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Living With Mild Pectus Excavatum

If you’ve noticed that your child’s chest looks slightly sunken or caved in, they might have a type of chest wall deformity called pectus excavatum, also sometimes referred to as “funnel chest.” While it may be alarming to have your child diagnosed with a chest wall deformity, there’s no need to panic. Mild cases of pectus excavatum may cause some physical symptoms and self-esteem issues but aren’t dangerous, even if left untreated.

“If you have a mild case and it doesn’t bother you substantially, you can absolutely live a normal life without doing anything about it,” says Katie Russell, MD, a pediatric surgeon at University of Utah Health and Trauma Medical Director at Intermountain Primary Children’s Hospital. “It’s very common, and we see it in about one in every 200 people.”

What Causes Pectus Excavatum?

With this condition, the sternum and several ribs grow abnormally in an inward direction, which can cause a visibly noticeable dent—almost like there is a bowl in the middle of their chest.

Researchers haven’t pinpointed a specific cause but suspect a genetic link, as about 40-53% of people with the condition also have a family member who has it. 

Pectus excavatum is congenital, meaning someone is born with it. However, mild cases may not become apparent until puberty, and doctors are usually able to diagnose it just by looking at it. The condition affects boys five times more often than girls. 

“We don’t know exactly why, but it does happen more commonly in males than females,” Russell says. “But we think that it’s an overgrowth of cartilage that happens during a developmental growth spurt.”

It also occurs more frequently in people who have the following conditions: 

  • Marfan syndrome
  • Ehlers-Danlos syndrome
  • Osteogenesis imperfecta
  • Noonan syndrome
  • Turner syndrome
  • Scoliosis

Signs and Symptoms

For people with a mild case of pectus excavatum, the only symptom may be a slight dent in their chest. Some people might experience shortness of breath or intermittent pain.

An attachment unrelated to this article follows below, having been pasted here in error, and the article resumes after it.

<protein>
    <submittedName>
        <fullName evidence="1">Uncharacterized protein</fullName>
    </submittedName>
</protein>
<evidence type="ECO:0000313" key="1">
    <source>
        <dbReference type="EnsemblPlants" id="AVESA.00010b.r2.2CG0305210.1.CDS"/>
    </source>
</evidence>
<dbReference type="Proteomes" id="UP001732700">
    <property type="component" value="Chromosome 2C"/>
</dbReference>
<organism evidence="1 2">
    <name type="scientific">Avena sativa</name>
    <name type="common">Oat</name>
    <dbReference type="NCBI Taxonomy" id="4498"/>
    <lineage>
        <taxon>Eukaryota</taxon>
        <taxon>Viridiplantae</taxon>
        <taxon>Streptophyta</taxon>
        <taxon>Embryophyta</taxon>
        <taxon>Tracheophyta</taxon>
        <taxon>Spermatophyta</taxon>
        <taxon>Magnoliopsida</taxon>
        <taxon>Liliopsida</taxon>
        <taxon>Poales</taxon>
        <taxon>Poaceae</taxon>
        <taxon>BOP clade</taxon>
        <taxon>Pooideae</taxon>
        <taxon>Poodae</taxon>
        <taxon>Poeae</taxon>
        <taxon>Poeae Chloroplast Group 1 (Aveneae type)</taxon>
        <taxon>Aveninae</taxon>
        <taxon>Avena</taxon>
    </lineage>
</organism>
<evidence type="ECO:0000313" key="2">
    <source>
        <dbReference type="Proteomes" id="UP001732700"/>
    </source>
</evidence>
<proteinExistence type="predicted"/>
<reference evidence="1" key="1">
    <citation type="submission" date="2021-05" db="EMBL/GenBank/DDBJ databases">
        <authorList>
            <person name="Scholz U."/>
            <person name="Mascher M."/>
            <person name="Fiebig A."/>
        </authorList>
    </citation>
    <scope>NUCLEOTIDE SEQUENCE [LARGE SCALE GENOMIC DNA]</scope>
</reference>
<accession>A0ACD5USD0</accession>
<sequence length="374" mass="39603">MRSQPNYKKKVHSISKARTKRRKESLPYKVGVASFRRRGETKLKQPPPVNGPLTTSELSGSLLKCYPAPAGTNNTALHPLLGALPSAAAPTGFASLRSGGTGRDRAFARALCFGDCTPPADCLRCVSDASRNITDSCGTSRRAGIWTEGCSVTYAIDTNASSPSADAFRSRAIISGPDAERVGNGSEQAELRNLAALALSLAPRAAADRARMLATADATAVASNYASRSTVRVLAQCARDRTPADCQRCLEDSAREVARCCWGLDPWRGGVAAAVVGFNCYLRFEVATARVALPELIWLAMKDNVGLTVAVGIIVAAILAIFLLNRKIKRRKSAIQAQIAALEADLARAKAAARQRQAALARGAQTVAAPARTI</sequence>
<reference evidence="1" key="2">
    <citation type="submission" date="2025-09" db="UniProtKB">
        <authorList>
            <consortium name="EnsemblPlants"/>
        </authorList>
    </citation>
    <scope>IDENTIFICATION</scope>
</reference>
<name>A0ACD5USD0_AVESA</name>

It is possible for the dent to worsen as the person continues to grow, which can cause the breastbone to compress the lungs and heart. If that happens, they may experience the following symptoms:

  • Shortness of breath, especially when exercising
  • Dizziness
  • Chest pain
  • Fatigue
  • Rapid heartbeat or heart palpitations
  • Heart murmur
  • Frequent respiratory infections

However, it’s important not to dismiss the fact that even mild cases may cause self-esteem issues. Some kids experience psychological symptoms about their appearance, such as social anxiety, and may need support to work through it.

“For some, it can be a really big deal in terms of body image,” Russell says. “Some people are bullied or develop conditions like depression because of how their chest looks.”

If your child is struggling with body image issues about their pectus excavatum, first and foremost, be a good listener and offer them your support to validate their feelings. If they’re in significant distress over their appearance, seeking out a qualified mental health specialist can help them learn how to cope.

Treatment for Mild Cases

Many people choose to not treat their pectus excavatum and live totally normal lives with no related health issues.

If your condition is mild and you do choose to treat it, you have a couple of non-surgical options.

  • Vacuum bell therapy: A vacuum bell is essentially a very large suction cup that that you wear on the front of the chest for several hours each day. It’s attached to a pump that creates suction and pulls the breastbone forward. 
  • Physical therapy: While physical therapy won’t cure pectus excavatum, it can help you improve posture, strength, and mobility. Maintaining good posture and upper body strength can help prevent your condition from worsening.

If you or your child receives a diagnosis of mild pectus excavatum, don’t stress. Non-surgical options can help their condition if they need it, but they can live a healthy and full life with it untreated.